SCARBOROUGH — While Nyle Perkins patiently waited for the speakers to finish June 15, he held on to the biggest check he had ever seen in his life.
“I’ve never had that much money, but I’ve never given away that much, either,” he said after he handed the $10 million grant from the Harold Alfond Foundation to Dr. Scot Remick, the chief of oncology at MaineHealth and Maine Medical Center.
The contribution, spread over five years, will help establish the 12-member MaineHealth Cancer Care Network, an organization that is less about new technologies than about delivering care encompassing diagnostics, treatment and patient outreach at an estimated annual cost of $5 million.
Perkins is now four years in recovery from colon cancer. The West Gardiner resident credited the overall integrated care he got, including participating in a clinical trial.
“The doctors were fantastic,” he said. “It was probably the best care you could get.”
The network extends from Biddeford to Farmington and North Conway, New Hampshire, with access to the Dana-Farber Cancer Institute in Boston. The link to Dana-Farber means patients have better access for treatment for complex cancers and clinical trials, said Dr. Beth Overmoyer, who directs Dana-Farber’s Inflammatory Breast Cancer Program Institute.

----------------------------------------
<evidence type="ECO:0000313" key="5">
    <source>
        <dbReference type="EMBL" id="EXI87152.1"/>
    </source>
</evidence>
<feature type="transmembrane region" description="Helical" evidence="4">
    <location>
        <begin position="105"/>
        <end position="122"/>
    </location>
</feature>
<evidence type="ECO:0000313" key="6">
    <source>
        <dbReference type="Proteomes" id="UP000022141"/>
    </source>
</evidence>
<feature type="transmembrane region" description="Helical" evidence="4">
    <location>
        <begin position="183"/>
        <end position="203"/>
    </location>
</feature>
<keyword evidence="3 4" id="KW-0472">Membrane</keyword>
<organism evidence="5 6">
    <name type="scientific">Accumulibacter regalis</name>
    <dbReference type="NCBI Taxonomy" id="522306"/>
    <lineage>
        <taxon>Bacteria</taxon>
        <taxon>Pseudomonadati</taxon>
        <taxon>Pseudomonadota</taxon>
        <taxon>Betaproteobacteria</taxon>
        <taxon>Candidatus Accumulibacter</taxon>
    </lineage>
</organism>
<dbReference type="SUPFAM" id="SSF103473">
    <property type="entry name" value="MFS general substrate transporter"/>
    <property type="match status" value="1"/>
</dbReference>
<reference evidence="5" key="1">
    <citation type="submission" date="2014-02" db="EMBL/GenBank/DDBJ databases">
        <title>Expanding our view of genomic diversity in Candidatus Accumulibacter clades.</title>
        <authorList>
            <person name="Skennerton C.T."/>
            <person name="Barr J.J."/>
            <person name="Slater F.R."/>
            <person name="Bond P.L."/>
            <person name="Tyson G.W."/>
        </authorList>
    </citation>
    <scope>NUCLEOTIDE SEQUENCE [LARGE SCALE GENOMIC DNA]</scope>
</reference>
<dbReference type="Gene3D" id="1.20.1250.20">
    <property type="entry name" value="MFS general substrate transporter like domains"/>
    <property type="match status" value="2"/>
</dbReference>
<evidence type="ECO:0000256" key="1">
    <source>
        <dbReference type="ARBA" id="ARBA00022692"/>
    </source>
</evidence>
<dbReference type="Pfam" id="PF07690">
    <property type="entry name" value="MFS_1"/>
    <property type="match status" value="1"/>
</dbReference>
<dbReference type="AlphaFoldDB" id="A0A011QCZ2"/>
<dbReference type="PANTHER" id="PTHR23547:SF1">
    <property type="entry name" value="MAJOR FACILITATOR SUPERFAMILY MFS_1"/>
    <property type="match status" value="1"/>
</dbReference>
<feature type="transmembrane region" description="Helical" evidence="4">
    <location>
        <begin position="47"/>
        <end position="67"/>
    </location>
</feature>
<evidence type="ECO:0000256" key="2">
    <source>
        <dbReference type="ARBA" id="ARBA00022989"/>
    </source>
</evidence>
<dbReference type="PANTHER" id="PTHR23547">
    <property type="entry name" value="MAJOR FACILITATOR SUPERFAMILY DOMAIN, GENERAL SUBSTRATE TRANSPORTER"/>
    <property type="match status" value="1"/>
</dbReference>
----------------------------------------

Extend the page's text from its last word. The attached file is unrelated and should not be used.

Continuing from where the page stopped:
Maine Center for Disease Control data from 2010-2012 shows a state average of more than 8,300 annual cancer diagnoses, with lung, breast and prostate cancers most frequent.
“This concept resonated with our mission because the plan made so much sense to our community,” said Chuck Hayes, CEO of MaineGeneral Medical Center in Augusta. “What we were missing was a more robust program in terms of navigation.”
The foundation contribution was announced almost 10 years after Alfond, who started the Dexter Shoe Co., died of cancer. Chairman Gregory Powell said the grant was a natural choice.
“(Alfond) would consider this the best team in America,” Powell said.
“The worst part was getting through the diagnosis stage,” Sanford resident Lorie Albert said. Her cancer was detected early enough to allow less invasive surgery and have her home the next day, she said.
The surgery happened more quickly because of patient navigator Stephanie Carpenito, who found an opening in a schedule.
With 19 years experience working with cancer patients, Carpenito has embraced the role of navigator.
“I was ready; it is a progression of how I can help. This is upstream care for me,” she said.
While urging all smokers older than 50 to get screened, Albert said she is happy to be a Network advocate.
“I decided this is my second chance and I would speak out,” she said. “Every step of the way, they had people available.”
Nyle Perkins, a colon cancer survivor, presents a Harold Alfond Foundation grant to Dr. Scot Remick on June 15 as part of the establishment of the MaineHealth Cancer Care Network in Scarborough.